One of America's most profilic inventors, Mr. William Lear, unveiled a new device with which?
One of America's most profilic inventors, Mr. William Lear, unveiled a new device with which he hopes to beat the problem of automatic pollution -- a steam-powered bus. The bus was given its first trials at the public showing in Reno, Nevada on Friday (11 February) and it's to go into experimental service in San Francisco in a few weeks.
A prototype steam-powered car was also shown -- Mr. Lear says the car should be in running shape in another six weeks.
Mr. Lear says development of the steam engine has cost him 12 million dollars (approximately five million Pounds Sterling) of his own money. Its performance is far better, he says, than proposed standards for the ordinary car engine.
This film, shot by the American National Broadcasting Company, has a commentary already with the film -- but we are supplying an alternate commentary which editors may wish to use.
SYNOPSIS: Another step in the fight against pollution was unveiled here, at Reno, Nevada, on Friday. And it was a measure of the importance the day was to inventor William Lear that his wife insisted upon being with him. This despite the fact she's recently suffered a heart attack. On show was this bus -- powered by steam. It's Lear's contribution to the battle against pollution and the bus was undergoing its first public trial.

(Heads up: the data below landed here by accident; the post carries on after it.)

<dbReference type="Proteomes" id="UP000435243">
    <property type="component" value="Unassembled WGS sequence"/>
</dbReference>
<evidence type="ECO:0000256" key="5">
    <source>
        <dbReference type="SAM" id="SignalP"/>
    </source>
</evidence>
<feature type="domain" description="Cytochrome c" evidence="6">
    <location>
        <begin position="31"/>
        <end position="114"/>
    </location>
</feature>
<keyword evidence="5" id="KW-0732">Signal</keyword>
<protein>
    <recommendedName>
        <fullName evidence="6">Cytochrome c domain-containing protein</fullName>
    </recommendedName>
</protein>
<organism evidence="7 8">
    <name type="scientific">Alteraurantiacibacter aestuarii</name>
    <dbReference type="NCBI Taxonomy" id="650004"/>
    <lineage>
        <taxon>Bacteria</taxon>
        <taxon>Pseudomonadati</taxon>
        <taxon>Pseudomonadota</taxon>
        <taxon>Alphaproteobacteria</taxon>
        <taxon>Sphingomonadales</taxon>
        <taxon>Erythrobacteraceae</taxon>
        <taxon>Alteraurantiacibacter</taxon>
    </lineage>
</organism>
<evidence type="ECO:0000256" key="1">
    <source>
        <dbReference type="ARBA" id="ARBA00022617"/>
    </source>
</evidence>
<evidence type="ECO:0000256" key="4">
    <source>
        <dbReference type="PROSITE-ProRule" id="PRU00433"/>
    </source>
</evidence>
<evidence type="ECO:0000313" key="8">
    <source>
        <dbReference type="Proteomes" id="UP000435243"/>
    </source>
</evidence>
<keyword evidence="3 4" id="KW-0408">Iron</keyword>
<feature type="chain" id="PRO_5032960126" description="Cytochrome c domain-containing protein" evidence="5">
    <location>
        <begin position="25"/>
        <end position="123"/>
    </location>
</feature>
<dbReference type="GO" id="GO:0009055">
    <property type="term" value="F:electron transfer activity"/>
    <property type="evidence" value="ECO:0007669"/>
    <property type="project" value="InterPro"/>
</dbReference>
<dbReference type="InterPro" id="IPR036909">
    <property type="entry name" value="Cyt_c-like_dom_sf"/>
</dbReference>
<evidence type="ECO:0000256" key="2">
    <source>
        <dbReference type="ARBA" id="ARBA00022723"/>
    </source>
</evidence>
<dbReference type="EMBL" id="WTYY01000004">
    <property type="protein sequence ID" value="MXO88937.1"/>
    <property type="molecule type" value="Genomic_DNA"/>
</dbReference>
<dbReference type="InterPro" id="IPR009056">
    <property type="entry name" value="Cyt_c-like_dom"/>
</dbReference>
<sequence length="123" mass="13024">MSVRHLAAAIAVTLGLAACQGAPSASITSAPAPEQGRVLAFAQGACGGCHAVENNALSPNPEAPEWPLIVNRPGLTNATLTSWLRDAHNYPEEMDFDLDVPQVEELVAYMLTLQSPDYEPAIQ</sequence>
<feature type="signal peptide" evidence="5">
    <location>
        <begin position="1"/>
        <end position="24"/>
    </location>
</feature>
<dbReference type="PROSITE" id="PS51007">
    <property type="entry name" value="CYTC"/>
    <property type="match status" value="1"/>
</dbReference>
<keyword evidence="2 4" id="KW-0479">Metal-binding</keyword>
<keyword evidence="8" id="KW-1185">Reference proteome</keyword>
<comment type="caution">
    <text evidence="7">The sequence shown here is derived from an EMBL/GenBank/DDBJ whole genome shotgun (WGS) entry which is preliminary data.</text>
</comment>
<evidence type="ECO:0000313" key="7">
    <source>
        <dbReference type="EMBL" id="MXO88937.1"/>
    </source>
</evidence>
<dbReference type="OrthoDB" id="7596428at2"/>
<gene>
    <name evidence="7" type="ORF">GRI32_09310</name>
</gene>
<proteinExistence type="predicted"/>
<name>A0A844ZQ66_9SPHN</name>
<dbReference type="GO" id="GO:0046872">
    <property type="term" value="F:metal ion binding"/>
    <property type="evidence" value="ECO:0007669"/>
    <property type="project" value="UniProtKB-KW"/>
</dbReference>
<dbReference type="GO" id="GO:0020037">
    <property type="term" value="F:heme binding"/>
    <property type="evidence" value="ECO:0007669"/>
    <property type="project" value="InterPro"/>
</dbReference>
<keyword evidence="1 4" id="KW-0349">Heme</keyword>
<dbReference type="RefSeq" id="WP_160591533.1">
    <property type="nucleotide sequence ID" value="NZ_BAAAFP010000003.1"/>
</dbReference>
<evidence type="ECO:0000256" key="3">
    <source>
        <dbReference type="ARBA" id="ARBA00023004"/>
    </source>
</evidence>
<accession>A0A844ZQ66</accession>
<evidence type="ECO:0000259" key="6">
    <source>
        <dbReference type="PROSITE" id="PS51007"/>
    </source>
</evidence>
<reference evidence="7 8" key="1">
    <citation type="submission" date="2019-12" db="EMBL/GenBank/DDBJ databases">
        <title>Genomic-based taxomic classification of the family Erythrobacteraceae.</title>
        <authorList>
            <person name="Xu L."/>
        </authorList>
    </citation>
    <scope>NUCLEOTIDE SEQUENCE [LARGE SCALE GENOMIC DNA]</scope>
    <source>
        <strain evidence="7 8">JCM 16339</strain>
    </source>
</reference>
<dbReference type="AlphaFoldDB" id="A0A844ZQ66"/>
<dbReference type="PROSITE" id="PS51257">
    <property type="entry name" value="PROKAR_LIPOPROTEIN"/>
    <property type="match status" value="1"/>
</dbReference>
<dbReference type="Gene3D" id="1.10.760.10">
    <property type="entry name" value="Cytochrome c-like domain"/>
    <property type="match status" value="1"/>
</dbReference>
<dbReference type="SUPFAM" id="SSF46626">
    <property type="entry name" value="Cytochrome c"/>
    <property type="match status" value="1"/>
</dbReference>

Lear is one of America's profilic inventors -- with a popular-selling private jet he designed to his credit.
Lear says engine development cost him about five million Pounds Sterling. He says the engine puts out one-hundredth of present-day engines' pollution.
Lear says the engine is ten times better in performance than demanded in the 1976 American standards which the major American car companies are saying they can't meet. While Lear isn't claiming credit for discovering that steam is pollution-free, he does say he's put the engine in a small, practical package.
The engine will weigh half as much as a comparable diesel motor and its fuel economy is within limits. Soon, the bus will be tested in San Francisco.
But the ultimate test, according to Lear, won't be the bus, but this steam-powered passenger car. The problem isn't power, but transmission and they're working on that.
This small turbine wheel is the heart of the Lear power plant. Steam pushes the vane around, the wheel turns and it drives that big bus. And although it's news that the bus worked, the real story was that wheel.